In this tutorial, you will learn how to create sitemaps in Headless WordPress using Next.js and the WP Sitemap Rest API plugin. (Just a note, if you need a foundational understanding of Next.js, please follow this tutorial by my main man Jeff Everhart.
Previously, I wrote about what Sitemaps are and the benefits of them in this article you can reference here. In the context of this blog post, we will jump right into creating the sitemaps. By the end of this tutorial you will be able to:
- Create a Sitemap in Next.js that dynamically pulls your URLs from WordPress
- Add your Next.js pages and paths on your Sitemap including dynamic routes
Setup your WordPress Site
The first thing we are going to do is configure your WordPress site so that we have access to the particular endpoints for our Sitemaps. We are going to use the WP Sitemap Rest API plugin. Download the plugin from the repo via zip file. Next, In WP Admin, go to the
Plugins > Add Plugins option at the top right and upload the plugin.
Once you install that plugin, you expose these 4 endpoints to your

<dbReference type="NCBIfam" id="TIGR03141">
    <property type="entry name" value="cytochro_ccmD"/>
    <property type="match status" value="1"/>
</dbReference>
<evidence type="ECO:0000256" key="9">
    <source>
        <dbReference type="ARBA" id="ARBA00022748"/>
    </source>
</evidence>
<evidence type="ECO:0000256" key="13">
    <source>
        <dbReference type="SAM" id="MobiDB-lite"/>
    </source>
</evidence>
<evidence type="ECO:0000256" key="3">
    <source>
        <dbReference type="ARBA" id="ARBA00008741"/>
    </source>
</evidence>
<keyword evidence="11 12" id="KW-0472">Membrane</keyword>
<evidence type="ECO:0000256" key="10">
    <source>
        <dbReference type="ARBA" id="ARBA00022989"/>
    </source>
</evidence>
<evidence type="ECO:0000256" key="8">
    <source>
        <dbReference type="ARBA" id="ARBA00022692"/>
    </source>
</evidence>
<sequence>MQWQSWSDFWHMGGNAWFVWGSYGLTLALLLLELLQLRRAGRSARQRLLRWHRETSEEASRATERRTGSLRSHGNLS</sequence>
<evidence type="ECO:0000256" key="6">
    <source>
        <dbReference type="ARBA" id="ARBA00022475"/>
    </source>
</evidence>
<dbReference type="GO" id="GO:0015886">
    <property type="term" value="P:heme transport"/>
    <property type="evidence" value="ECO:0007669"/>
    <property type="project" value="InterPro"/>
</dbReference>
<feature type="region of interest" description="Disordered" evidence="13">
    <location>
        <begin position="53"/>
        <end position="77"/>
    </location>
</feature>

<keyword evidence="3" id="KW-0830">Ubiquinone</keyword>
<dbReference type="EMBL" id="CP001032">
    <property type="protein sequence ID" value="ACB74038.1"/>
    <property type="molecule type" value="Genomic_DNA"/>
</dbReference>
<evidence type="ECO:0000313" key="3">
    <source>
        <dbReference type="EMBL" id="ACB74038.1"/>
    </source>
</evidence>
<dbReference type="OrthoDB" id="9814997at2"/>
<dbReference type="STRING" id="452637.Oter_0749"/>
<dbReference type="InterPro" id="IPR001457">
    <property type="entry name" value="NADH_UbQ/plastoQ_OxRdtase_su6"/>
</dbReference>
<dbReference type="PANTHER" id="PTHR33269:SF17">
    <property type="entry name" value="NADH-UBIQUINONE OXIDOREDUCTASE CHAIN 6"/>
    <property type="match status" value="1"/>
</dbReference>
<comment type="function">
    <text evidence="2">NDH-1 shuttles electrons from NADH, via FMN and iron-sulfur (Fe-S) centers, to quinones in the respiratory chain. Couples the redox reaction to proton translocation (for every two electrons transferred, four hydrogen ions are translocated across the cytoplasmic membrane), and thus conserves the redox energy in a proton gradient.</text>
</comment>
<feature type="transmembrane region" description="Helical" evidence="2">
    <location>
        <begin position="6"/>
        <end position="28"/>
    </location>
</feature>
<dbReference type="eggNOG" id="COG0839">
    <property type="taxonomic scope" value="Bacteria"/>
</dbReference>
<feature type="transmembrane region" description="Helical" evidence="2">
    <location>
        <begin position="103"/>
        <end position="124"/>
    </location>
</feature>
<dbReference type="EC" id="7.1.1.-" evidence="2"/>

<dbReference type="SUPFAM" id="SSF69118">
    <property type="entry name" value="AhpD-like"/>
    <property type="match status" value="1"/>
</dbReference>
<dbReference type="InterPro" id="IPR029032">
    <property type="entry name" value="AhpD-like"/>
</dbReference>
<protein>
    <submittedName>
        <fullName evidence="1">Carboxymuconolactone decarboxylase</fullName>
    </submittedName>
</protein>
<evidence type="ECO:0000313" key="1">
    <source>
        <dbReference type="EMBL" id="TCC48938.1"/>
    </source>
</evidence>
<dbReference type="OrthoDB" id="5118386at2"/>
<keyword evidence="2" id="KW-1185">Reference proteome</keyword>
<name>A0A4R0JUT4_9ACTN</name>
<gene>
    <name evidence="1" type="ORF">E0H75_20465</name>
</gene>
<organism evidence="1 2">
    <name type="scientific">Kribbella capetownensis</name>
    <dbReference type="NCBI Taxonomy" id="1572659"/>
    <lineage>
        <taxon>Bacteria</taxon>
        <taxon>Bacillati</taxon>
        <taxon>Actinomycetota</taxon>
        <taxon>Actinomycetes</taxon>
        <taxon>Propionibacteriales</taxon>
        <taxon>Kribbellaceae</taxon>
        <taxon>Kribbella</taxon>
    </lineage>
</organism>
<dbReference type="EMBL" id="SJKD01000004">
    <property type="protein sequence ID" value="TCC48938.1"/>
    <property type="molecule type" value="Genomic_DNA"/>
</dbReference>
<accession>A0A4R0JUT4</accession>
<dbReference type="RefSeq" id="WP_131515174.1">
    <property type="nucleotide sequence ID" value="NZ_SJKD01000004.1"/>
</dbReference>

REST API in WordPress:
/wp-json/sitemap/v1/totalpages /wp-json/sitemap/v1/author?pageNo=1&perPage=1000 /wp-json/sitemap/v1/taxonomy?pageNo=1&perPage=1000&taxonomyType=category or tag /wp-json/sitemap/v1/posts?pageNo=1&perPage=1000&postType=post or page
Easily, with this plugin, if you visit “
your.wordpresssite.com” plus appending any of the 4 endpoints, you will get an object back of what those paths reflect. An example of my demo site with the first endpoint added:
Easy Peasy, now on to the Next.js frontend.
Before we go into the code, we need to install a dependency we will use in this tutorial within our Next.js project called axios. Axios will give us some helper functionality to make XMLHttpRequests from our Next.js front-end. To do this, run
npm i axios in your terminal.
There are a couple of endpoints we will have to set up as environment variables in our project before we create the functions needed.
In the root of your project, create a